Picture of Ireland
Mind your head: a sweat house near Parke's Castle, Co Leitrim. photograph: © national monuments service
Where were the country's sweat houses?
This map shows pre-1973 counties. Ordnance Survey Ireland licence EN 0063512 © Ordnance Survey Ireland/ Government of Ireland. Data source: Sites and Monuments Records NI (DOENI), RoI (DAHG). Produced by All-Island Research Observatory. Not to be reproduced without permission from AIRO
Sweat houses are a form of rural sauna unique to Ireland. They were common in the north in the 18th century, then died out towards the end of the 19th. Their main function was as a form of healthcare for rural workers in upland areas, where they functioned as curative sites for fever, flu, rheumatism and arthritis.
They look a little like stone igloos, typically about around 1.2m high and 1.8m long, with a small blockable entrance and a hole in the grass or sod roof, to let out smoke from the turf or wood fire.
The patient took off his or her clothes – the normal practice was to take turns using them, with men and women kept apart – and stayed inside for 20 to 30 minutes before being wrapped up and taken home to bed.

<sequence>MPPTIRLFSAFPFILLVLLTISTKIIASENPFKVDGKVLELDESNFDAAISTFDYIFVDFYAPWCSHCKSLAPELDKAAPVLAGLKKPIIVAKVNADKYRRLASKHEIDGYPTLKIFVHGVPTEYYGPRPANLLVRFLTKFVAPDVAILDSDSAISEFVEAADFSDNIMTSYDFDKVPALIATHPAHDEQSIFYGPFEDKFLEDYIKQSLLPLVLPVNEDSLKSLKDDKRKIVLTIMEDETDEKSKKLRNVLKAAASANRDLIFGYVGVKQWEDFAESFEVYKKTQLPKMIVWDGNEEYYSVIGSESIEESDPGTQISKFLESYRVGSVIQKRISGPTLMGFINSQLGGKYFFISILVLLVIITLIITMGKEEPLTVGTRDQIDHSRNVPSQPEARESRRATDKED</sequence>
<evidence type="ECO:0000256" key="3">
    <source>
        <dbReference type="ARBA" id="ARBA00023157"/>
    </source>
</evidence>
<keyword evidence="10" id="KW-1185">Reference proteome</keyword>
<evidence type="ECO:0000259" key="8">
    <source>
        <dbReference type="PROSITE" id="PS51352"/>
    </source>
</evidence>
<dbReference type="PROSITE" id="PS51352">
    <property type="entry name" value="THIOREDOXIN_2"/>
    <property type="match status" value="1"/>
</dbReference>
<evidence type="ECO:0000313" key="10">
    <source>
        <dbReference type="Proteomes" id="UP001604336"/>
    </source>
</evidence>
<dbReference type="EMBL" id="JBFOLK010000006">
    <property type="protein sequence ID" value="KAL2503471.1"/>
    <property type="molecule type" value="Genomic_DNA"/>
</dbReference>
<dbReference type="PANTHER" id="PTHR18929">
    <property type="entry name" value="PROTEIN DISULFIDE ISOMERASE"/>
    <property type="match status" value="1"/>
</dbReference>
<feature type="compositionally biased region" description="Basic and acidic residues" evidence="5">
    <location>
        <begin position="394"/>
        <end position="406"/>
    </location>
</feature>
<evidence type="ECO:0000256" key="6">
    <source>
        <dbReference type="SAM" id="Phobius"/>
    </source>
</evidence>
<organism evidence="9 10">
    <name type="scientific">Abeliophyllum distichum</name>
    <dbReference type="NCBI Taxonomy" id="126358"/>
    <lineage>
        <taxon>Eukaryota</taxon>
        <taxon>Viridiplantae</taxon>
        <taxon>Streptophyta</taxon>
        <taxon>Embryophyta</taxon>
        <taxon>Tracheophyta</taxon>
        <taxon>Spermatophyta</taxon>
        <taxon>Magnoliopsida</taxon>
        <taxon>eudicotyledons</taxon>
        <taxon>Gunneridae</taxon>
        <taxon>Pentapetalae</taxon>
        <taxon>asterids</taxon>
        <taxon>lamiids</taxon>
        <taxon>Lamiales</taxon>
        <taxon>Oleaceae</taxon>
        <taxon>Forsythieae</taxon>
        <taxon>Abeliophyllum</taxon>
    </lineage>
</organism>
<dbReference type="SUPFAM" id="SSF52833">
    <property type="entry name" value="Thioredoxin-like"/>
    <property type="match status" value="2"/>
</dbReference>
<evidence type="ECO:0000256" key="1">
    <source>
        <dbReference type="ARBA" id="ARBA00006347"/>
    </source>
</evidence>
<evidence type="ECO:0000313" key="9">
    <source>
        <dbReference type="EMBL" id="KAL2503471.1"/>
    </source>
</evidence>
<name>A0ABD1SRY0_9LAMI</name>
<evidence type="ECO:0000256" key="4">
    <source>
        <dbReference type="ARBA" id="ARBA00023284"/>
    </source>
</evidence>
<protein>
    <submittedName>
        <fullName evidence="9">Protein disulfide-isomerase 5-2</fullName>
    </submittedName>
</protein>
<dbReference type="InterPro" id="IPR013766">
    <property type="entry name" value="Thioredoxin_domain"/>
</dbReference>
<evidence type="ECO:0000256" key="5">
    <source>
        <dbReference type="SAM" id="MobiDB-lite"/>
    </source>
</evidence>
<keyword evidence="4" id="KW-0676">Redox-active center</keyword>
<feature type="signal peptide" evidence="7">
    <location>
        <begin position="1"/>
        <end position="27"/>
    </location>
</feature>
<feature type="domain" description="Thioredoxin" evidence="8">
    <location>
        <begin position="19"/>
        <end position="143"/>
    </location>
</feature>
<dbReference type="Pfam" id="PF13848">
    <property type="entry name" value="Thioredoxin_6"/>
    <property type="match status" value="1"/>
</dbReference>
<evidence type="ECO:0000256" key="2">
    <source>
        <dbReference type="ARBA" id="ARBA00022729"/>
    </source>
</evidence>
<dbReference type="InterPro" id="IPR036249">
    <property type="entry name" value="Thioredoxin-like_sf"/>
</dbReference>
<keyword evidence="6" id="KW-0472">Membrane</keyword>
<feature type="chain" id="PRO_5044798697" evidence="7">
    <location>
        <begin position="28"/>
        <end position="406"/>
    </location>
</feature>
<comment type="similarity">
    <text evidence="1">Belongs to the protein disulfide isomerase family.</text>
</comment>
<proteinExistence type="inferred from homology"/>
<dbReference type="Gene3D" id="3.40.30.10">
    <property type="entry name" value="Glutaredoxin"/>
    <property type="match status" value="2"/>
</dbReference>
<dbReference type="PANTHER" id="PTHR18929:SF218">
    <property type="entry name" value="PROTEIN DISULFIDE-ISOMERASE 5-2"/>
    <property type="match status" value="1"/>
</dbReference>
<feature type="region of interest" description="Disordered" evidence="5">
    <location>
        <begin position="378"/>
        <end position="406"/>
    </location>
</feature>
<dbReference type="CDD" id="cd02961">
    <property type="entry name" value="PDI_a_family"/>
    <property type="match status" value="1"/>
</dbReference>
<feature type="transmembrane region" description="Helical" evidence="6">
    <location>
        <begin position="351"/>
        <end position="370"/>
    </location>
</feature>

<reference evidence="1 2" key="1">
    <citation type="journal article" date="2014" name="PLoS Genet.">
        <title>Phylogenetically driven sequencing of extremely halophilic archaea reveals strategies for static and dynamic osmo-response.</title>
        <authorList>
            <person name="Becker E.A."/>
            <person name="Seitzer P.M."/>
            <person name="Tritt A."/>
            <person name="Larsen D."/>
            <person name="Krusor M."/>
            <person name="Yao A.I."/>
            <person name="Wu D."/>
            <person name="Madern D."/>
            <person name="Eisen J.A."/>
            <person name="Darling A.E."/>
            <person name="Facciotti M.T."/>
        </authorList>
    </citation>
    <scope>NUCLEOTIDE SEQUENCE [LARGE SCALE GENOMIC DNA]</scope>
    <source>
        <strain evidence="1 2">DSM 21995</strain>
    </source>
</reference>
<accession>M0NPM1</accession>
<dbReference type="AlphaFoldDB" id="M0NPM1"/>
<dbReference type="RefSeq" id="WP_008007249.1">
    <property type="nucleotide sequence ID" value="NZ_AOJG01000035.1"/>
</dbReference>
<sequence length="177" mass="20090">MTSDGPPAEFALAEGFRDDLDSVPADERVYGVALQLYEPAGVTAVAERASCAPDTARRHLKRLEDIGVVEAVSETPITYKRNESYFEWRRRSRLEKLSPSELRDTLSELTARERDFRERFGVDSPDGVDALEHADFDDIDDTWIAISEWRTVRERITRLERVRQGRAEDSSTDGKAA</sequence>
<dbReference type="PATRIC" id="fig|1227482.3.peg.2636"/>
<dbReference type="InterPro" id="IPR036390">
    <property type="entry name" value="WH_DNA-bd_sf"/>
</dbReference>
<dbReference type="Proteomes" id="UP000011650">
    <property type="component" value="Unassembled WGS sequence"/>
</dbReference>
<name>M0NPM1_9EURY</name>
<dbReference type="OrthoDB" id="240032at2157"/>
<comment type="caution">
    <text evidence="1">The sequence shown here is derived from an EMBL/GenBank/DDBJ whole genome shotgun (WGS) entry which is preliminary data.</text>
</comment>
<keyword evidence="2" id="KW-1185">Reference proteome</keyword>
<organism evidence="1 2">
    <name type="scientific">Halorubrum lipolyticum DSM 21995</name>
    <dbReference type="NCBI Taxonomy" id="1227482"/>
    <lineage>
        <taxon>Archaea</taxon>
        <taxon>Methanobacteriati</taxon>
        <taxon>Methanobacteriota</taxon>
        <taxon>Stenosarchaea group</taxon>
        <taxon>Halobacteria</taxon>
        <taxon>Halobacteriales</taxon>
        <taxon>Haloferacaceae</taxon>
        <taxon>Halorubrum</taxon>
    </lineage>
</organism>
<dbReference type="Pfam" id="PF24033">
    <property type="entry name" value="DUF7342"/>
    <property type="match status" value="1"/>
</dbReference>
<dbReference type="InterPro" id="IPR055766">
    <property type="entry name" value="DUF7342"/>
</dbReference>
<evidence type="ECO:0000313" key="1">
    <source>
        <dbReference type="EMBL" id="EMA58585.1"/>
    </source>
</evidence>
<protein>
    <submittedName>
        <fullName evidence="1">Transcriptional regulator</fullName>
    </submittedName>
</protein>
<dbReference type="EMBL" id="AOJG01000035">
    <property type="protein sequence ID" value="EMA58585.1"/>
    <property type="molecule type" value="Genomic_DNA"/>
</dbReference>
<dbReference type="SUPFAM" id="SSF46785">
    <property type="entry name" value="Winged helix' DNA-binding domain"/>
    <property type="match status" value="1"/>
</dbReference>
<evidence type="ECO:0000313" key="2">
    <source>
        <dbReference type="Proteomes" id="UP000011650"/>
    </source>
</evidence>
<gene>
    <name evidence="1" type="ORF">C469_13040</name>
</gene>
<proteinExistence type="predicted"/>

The decline of the sweat house after the Famine might have been down to the more scientific medicine brought to the higher country areas by a new network of country doctors and rural dispensaries.
The remains of about 280 sweat houses are still listed in the Sites and Monuments Record, 234 in the Republic, 45 in the North. The map shows their distribution, with clusters around the top of the Shannon catchment, in Leitrim, Fermanagh and neighbouring counties. Elsewhere they are rare, with individual sweat houses found in north Co Tipperary and Co Wicklow.
The best-documented and -preserved sweat house is in Tirkane, near Maghera, where the cure also included a plunge pool by a nearby stream.
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